Distinction and Denial challenges conventional theories of race and art in the period between 1920-40 by shedding light on the role early art critics had in marginalizing African American artists by characterizing them as sharing a primitive, ethnic essence. Mary Ann Calo dispels this myth through an engaging study of the germinal writing of Alain Locke and other significant critics of the era, who argued that African American artists were both a diverse group and a constituent element of America's cultural center. By documenting the effects of the ""Negro aesthetic"" on artists working in the inter-war years, ""Distinction and Denial"" shows that black artistic production existed between the claims of a distinctly African American tradition and full inclusion into American modernist culture. Appealing to a wide range of readers interested in art, history, and African American studies, ""Distinction and Denial"" expands our understanding of an artistic era - focusing on issues of ethnic essentialism and nativism that trouble us to the present day - while also calling into question how we view the intersection of creative production and racial identity in America.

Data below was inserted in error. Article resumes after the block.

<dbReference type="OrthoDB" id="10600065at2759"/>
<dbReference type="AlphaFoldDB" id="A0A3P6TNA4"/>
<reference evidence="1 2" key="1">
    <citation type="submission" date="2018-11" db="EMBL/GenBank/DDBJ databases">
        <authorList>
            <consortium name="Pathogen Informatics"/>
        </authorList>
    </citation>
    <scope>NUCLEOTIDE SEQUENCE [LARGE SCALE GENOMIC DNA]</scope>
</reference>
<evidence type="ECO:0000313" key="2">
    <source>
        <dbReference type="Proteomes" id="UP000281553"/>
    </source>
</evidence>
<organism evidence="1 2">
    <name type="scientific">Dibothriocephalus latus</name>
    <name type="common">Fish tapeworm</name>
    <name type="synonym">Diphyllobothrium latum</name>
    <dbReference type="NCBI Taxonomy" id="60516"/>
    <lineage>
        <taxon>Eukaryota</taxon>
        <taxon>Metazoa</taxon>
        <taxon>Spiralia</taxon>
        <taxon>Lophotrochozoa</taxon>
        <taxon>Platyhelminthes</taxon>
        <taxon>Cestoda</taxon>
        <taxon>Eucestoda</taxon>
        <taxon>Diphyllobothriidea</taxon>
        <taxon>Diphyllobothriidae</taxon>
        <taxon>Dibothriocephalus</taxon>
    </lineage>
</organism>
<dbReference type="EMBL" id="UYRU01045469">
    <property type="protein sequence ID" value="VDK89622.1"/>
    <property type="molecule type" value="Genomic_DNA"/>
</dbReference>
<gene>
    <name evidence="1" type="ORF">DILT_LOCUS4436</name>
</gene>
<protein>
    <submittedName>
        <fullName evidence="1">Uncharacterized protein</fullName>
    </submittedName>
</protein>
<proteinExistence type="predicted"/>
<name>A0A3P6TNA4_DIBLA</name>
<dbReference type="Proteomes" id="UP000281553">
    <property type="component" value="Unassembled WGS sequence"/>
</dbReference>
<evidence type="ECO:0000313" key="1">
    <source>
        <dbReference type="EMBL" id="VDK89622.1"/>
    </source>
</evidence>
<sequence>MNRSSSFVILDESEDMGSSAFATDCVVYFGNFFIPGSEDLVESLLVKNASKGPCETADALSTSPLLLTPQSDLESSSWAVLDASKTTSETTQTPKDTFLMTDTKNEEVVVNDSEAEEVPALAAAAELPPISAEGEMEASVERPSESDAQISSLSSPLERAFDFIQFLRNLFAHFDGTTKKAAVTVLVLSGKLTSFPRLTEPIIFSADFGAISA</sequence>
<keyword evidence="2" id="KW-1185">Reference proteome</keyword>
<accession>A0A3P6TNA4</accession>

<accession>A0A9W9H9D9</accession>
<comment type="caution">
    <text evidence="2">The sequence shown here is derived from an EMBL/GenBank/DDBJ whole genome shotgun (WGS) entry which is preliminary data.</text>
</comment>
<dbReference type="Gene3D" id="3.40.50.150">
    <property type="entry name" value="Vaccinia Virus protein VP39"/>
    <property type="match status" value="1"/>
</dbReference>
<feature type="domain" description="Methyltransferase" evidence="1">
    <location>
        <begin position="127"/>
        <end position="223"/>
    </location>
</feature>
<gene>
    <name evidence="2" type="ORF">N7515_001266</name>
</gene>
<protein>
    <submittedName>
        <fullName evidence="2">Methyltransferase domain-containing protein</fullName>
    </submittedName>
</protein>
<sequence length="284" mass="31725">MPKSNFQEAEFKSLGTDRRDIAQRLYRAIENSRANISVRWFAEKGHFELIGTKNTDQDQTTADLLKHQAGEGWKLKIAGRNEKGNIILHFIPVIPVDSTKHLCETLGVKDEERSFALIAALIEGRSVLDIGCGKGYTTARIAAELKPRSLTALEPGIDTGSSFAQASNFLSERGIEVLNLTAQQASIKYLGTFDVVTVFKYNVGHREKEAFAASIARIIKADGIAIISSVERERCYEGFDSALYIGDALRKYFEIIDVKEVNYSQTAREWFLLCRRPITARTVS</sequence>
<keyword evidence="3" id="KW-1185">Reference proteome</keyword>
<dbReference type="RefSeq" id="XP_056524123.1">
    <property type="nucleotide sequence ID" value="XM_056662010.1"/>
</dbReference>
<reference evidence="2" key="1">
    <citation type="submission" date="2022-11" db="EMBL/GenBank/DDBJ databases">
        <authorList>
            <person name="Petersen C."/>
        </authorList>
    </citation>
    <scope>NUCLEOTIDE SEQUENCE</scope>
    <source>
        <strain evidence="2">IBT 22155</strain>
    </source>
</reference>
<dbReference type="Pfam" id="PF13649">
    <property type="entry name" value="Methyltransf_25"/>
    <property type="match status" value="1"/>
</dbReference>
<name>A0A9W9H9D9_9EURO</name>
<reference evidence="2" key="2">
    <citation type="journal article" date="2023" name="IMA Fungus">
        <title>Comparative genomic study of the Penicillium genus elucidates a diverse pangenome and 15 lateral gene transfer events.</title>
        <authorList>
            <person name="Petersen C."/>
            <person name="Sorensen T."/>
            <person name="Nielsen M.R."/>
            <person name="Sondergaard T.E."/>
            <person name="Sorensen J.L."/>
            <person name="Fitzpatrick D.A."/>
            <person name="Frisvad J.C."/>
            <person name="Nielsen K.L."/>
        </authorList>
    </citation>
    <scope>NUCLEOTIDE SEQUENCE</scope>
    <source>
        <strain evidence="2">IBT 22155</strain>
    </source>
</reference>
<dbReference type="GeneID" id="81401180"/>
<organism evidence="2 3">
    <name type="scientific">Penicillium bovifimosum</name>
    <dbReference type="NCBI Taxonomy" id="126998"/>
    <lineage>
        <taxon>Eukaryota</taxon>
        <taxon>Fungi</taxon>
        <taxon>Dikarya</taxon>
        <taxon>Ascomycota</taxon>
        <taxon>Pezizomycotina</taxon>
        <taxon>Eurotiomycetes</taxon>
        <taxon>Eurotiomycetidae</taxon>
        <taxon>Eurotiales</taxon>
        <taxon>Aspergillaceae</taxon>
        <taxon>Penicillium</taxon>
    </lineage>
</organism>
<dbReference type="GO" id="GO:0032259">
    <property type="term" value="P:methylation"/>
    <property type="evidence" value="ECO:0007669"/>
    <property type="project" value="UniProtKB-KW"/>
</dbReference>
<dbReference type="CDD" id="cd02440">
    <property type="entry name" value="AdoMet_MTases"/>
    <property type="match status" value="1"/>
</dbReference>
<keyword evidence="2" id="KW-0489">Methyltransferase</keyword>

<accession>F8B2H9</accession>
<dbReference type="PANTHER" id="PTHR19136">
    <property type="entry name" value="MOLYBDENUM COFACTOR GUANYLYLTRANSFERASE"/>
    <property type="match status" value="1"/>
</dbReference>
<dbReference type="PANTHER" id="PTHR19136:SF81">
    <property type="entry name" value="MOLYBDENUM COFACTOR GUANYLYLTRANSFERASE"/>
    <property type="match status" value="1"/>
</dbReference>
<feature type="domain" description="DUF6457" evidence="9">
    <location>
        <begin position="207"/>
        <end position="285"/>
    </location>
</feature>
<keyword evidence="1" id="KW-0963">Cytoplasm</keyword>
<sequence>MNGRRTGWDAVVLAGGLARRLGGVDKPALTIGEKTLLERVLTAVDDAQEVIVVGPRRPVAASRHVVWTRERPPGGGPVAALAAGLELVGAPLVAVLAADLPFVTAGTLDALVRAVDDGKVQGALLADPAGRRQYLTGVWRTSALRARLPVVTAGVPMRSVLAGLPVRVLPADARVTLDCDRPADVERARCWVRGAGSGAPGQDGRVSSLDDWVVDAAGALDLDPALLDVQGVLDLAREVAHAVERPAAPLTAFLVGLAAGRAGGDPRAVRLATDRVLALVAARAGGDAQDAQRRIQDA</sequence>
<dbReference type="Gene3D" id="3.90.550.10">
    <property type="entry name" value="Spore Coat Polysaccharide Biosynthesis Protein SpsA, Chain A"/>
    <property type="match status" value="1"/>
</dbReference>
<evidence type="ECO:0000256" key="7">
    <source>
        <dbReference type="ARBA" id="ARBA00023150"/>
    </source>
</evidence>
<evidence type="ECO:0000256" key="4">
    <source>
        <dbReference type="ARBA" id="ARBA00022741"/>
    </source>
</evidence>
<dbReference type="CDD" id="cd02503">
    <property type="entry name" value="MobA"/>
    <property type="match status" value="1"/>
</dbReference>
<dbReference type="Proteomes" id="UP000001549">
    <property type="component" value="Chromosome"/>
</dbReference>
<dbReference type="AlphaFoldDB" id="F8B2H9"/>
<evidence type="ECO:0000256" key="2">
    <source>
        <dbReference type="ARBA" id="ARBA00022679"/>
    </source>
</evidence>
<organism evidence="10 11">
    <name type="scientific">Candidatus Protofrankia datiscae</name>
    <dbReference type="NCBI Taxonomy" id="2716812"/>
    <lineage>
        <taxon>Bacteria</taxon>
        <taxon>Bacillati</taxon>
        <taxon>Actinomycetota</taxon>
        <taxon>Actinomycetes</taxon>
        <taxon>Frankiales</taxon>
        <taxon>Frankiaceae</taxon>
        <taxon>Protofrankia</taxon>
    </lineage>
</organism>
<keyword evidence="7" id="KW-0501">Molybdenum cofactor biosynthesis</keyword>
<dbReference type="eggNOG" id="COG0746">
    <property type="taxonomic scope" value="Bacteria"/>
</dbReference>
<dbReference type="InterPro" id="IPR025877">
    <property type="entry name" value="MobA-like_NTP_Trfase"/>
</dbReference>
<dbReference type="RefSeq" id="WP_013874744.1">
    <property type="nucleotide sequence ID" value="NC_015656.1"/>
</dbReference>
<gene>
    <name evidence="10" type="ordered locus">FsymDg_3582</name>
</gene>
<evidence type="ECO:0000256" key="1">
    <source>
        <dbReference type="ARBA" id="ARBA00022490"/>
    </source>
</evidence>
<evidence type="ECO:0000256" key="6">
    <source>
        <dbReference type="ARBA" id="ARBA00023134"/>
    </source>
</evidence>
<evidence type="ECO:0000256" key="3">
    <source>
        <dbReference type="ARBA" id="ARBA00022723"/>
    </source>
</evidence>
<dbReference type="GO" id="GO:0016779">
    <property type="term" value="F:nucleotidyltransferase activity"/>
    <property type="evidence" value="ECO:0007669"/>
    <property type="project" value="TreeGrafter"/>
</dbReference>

Mary Ann Calo is Professor of Art and Art History and Associate Dean of the Faculty at Colgate University. She is author of Bernard Berenson and the Twentieth Century and editor of Critical Issues in American Art: A Book of Readings.